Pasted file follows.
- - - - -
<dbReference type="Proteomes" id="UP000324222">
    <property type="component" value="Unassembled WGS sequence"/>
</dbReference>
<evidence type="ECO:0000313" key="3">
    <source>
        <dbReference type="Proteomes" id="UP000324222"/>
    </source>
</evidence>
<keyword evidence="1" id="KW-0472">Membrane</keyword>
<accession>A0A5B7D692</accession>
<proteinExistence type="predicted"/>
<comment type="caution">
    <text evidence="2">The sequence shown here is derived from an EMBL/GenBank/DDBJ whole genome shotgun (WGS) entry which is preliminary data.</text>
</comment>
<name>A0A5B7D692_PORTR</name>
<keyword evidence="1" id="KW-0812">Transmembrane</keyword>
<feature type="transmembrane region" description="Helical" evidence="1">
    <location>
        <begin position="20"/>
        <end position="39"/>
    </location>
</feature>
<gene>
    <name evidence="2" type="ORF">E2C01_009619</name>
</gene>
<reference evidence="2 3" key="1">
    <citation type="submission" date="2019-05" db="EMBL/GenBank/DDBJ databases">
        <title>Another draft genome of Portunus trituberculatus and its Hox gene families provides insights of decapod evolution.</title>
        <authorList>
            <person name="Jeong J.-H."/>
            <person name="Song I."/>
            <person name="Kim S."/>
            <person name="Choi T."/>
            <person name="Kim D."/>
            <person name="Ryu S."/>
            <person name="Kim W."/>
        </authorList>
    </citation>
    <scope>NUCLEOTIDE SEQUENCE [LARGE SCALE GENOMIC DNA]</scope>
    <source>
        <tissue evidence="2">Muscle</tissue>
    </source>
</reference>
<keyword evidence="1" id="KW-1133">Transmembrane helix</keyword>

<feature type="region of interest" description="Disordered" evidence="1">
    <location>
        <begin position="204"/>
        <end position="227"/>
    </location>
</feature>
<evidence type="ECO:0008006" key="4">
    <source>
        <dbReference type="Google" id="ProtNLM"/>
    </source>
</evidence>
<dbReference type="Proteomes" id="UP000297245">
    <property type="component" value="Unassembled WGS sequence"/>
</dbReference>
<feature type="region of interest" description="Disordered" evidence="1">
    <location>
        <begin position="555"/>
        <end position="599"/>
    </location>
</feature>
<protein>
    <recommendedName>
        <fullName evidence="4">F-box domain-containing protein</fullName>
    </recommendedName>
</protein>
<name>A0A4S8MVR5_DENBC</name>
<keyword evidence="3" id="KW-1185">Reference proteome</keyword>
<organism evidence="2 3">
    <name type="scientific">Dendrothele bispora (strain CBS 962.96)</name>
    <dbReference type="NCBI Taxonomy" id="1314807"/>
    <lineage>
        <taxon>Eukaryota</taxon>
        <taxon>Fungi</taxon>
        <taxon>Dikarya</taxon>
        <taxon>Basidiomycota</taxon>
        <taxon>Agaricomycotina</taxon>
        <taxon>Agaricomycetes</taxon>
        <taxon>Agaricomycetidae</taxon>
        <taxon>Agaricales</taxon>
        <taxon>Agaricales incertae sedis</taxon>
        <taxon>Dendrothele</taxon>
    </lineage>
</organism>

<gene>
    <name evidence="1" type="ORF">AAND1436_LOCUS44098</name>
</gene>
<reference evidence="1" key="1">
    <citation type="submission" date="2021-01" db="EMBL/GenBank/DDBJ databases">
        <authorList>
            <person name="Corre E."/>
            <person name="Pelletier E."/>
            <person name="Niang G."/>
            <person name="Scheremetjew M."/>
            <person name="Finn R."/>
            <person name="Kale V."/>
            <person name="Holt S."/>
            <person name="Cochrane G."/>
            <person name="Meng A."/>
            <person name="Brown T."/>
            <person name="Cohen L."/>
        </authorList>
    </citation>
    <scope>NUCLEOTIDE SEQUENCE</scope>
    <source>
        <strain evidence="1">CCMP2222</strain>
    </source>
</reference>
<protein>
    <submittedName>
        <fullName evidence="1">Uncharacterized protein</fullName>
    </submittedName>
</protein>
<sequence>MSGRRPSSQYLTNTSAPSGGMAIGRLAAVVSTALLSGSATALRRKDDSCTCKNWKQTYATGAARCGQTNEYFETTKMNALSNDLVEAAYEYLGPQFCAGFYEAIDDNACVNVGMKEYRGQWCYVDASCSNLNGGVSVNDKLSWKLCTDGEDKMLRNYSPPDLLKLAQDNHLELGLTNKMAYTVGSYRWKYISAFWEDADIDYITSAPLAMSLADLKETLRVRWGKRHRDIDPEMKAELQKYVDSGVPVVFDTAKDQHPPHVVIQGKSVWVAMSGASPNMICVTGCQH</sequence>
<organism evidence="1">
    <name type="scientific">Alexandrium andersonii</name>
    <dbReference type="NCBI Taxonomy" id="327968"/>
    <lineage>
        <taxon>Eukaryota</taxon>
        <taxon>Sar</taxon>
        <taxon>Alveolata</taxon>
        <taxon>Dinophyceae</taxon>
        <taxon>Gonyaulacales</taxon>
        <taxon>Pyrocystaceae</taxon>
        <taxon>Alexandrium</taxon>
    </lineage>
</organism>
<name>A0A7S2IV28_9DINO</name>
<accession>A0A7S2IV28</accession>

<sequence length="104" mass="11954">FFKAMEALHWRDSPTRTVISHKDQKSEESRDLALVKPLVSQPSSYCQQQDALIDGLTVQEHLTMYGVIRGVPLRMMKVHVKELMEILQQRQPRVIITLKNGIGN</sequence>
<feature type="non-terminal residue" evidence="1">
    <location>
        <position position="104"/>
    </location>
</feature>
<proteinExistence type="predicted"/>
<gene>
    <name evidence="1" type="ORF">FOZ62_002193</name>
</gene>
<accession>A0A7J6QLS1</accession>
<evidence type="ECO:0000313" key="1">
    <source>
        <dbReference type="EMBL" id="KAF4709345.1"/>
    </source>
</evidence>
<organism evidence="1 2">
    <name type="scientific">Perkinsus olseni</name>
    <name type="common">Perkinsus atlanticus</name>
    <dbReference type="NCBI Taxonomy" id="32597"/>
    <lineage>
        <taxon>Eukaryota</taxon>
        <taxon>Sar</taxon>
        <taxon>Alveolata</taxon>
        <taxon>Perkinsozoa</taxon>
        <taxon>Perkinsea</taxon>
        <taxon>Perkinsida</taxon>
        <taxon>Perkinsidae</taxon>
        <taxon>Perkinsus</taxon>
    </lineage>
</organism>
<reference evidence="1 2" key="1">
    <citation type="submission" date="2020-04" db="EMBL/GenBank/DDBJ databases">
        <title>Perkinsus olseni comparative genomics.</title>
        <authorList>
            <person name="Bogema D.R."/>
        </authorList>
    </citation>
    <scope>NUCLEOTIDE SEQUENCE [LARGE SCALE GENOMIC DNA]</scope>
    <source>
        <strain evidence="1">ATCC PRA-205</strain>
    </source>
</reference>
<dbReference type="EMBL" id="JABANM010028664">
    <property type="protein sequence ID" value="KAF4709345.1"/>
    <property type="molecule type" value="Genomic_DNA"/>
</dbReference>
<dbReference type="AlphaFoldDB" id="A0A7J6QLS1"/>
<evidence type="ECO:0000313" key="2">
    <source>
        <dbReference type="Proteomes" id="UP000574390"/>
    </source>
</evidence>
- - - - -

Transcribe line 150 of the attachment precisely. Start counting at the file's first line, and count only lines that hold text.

    <name type="scientific">Perkinsus olseni</name>